Wow, Andrew – first of all, thank you. Since I was a kid, the most insignificant moment could bring me to tears: the tick of a Timex, the slow unravel of a friendship bracelet. Even as a solemn, fat eight-year-old, weirding out all the other eight-year-olds who just wanted to talk about Pokemon or subtly examine the shape of my tits under my GAP sweater, I was isolated by the kind of hyper-sentimentality you'd only really see in the eighteen-hundreds – you know: the poet collapsing on his fainting couch at the sight of a flower, the composer found flattened in a field, wracked with ecstasy, kind of thing. And with this book I finally submitted to that gaping realm of feeling, molten and formless, that shameful part of me that feels and feels and feels – I put it to work, I put it to use. And I'm glad, I'm touched, that for some people, it works.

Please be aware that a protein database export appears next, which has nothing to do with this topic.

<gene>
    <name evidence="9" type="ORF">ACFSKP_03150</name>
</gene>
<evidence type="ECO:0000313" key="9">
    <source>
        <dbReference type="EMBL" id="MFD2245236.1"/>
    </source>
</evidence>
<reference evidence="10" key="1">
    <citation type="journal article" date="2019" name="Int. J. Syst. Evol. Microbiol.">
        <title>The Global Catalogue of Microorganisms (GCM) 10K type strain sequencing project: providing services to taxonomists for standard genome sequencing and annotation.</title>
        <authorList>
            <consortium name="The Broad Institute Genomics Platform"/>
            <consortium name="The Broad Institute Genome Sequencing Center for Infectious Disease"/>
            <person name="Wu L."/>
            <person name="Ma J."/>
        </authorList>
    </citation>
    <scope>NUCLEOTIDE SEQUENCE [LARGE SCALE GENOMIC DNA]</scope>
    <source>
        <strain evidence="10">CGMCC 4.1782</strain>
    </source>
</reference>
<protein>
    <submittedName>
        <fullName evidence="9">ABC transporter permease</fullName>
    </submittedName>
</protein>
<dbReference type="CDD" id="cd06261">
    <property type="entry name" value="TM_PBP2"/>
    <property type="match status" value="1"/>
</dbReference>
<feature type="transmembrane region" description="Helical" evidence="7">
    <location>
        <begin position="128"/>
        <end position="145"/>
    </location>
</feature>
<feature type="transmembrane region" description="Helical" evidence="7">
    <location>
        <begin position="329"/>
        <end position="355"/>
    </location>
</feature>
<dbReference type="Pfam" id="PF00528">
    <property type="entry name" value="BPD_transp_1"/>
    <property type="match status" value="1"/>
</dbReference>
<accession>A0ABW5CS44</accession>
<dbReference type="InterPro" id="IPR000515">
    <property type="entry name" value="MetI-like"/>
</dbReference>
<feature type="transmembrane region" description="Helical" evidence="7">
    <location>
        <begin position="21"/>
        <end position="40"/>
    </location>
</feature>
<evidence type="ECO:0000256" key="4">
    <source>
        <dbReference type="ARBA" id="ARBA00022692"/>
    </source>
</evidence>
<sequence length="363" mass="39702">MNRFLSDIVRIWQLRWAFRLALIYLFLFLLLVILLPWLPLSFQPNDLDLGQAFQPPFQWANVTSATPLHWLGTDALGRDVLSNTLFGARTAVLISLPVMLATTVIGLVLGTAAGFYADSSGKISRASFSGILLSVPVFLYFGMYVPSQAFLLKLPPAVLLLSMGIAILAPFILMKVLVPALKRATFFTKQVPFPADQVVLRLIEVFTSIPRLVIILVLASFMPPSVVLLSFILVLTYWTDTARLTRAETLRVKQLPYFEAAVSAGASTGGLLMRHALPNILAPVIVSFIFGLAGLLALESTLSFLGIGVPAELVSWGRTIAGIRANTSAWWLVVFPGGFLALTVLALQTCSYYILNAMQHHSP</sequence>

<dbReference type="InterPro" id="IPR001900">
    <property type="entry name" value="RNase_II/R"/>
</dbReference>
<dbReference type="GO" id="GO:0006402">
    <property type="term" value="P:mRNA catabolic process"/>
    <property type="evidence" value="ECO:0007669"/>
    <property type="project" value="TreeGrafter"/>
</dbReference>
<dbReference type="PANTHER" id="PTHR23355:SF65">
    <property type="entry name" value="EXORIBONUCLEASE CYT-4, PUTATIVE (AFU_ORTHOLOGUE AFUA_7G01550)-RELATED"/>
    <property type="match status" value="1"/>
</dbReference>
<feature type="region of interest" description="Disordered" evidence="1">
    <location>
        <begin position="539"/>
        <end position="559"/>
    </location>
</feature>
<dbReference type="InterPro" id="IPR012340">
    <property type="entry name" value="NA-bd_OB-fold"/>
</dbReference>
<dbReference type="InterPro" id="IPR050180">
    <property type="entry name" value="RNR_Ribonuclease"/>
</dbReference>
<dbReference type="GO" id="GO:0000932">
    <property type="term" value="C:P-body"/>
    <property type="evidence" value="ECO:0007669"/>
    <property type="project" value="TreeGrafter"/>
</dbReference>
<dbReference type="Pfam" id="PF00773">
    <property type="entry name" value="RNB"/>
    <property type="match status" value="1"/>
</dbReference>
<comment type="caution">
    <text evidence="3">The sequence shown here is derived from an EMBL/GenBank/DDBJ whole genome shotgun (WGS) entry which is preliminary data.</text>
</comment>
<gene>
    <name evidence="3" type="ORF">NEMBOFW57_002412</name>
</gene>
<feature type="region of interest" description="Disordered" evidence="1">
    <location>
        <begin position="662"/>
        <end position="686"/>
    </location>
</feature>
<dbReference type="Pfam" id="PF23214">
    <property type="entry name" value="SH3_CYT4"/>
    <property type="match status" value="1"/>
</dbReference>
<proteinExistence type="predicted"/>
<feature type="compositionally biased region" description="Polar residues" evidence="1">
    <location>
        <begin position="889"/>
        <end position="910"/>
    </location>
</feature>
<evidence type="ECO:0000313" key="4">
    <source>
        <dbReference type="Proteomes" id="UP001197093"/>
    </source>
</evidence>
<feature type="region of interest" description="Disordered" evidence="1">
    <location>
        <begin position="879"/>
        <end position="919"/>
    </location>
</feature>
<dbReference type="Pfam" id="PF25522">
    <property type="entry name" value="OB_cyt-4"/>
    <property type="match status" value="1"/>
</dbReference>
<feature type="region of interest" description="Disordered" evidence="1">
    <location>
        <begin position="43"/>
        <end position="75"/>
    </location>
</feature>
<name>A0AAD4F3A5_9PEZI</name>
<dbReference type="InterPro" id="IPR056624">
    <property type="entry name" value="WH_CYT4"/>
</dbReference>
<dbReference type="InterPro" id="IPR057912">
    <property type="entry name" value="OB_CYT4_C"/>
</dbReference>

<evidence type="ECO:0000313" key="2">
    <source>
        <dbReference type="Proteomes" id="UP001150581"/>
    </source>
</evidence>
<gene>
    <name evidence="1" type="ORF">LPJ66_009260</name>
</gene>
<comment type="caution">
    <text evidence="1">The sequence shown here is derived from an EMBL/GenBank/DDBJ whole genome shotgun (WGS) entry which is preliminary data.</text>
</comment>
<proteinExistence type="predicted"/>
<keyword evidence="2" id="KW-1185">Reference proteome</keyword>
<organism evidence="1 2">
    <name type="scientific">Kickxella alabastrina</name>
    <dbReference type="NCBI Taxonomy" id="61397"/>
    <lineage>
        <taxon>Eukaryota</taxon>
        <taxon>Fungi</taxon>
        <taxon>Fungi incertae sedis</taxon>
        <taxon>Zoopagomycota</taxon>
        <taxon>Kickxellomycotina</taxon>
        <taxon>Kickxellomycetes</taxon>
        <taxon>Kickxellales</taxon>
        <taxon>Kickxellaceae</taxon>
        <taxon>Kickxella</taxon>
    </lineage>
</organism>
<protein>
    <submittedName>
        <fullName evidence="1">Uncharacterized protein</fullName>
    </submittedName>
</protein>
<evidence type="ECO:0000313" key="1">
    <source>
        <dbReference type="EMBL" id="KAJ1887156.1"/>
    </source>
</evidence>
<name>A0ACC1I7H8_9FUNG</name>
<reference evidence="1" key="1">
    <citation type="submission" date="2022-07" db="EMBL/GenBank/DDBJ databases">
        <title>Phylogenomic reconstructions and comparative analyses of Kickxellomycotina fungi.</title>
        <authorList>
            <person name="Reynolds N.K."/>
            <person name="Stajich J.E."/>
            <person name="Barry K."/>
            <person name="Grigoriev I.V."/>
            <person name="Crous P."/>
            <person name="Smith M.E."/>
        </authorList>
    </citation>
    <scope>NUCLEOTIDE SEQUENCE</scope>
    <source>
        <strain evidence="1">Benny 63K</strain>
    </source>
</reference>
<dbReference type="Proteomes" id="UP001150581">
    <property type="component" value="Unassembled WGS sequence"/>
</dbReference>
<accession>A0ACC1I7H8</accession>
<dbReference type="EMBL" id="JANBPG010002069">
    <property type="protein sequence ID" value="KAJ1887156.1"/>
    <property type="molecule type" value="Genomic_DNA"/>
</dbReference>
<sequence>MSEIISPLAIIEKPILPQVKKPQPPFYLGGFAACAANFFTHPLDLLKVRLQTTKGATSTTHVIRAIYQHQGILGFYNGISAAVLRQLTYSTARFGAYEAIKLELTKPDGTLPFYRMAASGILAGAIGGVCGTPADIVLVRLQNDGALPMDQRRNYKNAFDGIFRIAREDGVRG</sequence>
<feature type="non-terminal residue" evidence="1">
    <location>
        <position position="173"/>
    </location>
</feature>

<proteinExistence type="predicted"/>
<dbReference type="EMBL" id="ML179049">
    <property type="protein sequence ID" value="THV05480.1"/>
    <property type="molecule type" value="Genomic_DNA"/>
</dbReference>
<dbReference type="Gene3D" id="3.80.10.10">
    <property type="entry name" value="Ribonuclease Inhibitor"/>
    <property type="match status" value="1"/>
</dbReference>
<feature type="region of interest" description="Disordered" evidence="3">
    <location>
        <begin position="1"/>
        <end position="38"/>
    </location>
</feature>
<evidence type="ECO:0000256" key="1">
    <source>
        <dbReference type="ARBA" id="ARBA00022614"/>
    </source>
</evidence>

One time a golden retriever revived me by licking my face, and god – it was like I was eight years old again.

I'm thrilled someone finally has the gall to bring to light the darkest secret of poetry: fainting couches. Without them, we'd have no poetry (and how could we, with all of our greatest concussed?). I must know about yours. Is it plush? How do you faint? Like, is your hand on your forehead, or...?

It's heroic you even set aside words for the sake of plot, given how heart-wrenching your descriptors are. On the surface, we have a fairly standard heterosexual love story (but of course that’s a big fat red herring). What books helped inspire the plot?

Thank you for sharing, Andrew. Personally, I can't sleep unless I've got someone lying beside me watching me – and failing that, a webcam trained on my face. And failing that, I leave my bedroom window open, and dot some peanut butter on the sill, you know?